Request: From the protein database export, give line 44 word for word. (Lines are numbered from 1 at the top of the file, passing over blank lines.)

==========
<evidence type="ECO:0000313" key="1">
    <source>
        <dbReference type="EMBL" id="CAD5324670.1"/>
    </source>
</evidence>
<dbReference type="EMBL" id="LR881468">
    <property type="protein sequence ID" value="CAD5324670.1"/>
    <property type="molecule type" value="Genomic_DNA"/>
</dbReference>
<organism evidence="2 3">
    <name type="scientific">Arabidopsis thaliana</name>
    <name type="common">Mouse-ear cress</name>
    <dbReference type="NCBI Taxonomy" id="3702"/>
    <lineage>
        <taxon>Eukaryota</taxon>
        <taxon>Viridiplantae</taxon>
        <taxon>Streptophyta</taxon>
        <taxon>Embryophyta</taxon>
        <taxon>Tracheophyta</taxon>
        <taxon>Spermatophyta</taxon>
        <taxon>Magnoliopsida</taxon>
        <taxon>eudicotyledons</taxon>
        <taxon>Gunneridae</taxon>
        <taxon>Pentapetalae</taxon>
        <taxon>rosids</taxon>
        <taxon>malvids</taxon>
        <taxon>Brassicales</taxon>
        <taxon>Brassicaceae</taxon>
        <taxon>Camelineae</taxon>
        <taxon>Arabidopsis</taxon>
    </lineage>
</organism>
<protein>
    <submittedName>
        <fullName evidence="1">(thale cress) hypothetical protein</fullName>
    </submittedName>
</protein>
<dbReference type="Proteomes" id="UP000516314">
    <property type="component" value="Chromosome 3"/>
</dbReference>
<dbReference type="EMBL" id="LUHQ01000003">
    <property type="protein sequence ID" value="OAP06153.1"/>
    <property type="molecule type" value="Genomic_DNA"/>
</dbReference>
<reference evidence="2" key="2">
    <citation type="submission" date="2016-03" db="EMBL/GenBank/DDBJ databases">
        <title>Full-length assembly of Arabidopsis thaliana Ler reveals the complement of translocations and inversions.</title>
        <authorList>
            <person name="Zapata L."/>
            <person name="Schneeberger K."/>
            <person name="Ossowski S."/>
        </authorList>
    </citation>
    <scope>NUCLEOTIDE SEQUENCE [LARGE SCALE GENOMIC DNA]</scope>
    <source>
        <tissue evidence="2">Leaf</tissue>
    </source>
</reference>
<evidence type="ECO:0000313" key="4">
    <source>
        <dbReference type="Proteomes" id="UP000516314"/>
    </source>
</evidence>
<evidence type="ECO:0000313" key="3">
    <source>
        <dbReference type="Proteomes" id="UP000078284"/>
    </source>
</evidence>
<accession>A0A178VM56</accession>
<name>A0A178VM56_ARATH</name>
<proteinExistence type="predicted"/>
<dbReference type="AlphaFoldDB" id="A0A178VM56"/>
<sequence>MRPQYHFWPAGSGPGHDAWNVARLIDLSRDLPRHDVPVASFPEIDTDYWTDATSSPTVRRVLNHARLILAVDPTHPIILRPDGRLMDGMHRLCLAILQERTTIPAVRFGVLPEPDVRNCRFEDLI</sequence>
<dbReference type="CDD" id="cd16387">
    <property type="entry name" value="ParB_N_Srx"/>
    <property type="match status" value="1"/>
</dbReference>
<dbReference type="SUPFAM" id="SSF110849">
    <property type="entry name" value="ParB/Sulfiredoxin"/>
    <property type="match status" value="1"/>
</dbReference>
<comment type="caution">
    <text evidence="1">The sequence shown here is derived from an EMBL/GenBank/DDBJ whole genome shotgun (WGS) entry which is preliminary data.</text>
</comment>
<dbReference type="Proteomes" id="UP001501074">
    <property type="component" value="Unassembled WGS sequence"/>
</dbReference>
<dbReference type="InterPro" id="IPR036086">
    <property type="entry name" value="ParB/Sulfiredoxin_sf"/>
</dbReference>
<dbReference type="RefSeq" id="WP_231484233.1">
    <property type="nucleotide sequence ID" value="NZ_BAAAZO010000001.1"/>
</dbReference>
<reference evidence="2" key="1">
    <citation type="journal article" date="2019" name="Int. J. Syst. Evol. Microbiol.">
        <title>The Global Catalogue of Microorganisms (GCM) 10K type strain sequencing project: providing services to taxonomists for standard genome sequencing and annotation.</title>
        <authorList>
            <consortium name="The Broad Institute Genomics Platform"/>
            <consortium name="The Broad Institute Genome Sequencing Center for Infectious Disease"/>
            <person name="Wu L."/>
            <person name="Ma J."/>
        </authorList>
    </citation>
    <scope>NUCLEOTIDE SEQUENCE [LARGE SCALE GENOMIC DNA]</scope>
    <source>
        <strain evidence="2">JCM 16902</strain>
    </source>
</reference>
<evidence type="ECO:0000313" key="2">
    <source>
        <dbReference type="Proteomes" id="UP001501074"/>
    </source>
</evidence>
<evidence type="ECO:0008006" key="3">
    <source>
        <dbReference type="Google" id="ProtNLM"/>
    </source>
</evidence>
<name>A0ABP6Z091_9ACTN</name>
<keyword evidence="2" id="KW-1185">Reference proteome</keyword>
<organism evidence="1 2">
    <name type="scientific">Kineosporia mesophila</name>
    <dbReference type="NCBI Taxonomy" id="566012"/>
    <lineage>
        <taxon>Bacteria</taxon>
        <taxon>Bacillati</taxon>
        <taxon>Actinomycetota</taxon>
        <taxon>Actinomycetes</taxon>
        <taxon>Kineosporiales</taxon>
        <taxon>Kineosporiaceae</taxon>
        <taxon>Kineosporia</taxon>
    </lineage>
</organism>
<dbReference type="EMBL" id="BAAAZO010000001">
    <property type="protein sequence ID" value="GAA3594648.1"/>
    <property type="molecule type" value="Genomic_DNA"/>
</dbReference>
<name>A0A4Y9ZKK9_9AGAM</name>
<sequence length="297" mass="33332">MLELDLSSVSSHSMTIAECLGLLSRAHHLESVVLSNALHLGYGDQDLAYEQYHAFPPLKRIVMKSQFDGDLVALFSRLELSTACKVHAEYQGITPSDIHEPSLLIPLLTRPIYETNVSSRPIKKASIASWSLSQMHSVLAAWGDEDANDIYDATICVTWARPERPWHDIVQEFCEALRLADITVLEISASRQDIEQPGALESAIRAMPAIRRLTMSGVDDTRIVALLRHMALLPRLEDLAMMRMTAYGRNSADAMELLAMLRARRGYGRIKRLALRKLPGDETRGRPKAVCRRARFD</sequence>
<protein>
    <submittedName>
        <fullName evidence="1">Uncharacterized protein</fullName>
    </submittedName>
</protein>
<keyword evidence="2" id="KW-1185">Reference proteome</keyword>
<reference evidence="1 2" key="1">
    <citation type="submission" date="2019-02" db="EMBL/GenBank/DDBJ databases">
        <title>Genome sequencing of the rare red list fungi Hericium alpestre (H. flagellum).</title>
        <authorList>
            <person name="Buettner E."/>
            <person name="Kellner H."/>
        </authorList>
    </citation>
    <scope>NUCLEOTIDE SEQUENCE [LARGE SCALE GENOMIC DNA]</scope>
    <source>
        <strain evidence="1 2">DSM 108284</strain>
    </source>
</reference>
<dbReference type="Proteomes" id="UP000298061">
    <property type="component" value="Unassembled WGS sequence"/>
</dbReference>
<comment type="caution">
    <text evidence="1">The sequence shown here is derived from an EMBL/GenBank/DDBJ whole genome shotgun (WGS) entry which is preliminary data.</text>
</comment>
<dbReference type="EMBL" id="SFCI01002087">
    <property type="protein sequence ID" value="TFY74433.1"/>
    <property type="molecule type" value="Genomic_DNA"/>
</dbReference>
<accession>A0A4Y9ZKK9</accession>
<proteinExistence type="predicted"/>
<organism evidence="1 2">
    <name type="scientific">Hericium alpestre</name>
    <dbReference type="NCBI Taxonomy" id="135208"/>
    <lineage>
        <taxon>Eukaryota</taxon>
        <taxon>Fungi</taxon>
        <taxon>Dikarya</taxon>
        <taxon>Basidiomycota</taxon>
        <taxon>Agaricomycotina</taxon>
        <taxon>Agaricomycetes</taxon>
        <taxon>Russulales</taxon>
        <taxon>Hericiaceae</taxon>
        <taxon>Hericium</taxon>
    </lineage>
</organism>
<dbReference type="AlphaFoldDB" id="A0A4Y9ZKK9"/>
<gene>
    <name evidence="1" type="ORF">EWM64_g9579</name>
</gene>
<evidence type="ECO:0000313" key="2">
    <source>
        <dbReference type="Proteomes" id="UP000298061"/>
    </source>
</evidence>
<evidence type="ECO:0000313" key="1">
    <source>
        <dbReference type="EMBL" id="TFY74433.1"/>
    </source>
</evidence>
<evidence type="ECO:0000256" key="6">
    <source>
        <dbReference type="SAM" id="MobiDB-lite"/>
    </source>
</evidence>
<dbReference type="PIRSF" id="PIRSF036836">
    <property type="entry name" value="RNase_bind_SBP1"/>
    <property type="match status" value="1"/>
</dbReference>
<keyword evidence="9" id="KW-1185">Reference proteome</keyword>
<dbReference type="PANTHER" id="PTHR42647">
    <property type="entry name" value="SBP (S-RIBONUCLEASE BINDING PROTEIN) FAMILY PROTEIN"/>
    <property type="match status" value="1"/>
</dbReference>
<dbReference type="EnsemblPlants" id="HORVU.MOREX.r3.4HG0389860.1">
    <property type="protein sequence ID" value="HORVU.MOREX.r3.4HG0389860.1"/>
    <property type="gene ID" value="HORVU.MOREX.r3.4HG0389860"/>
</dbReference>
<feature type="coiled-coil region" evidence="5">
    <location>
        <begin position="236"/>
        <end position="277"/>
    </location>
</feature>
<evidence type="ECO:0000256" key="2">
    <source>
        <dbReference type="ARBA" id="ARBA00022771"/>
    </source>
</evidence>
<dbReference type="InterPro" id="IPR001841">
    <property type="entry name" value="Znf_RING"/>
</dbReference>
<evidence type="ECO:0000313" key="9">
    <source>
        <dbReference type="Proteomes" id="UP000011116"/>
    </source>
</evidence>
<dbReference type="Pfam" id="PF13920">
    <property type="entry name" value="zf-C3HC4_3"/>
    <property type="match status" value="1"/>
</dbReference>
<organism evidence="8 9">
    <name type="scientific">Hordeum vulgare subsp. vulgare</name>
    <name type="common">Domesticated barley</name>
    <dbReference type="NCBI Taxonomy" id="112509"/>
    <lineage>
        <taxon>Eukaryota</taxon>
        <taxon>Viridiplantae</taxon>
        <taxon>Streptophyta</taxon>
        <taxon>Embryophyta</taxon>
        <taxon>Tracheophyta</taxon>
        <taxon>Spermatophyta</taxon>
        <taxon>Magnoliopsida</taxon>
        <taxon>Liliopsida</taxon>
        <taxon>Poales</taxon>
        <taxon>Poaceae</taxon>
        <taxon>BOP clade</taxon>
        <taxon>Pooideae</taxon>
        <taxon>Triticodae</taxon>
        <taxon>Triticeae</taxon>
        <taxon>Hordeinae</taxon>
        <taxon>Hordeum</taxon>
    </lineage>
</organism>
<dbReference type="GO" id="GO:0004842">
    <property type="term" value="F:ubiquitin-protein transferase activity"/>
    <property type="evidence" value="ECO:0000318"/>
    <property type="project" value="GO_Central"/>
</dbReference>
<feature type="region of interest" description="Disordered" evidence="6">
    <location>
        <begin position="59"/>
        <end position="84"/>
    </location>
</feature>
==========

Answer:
</dbReference>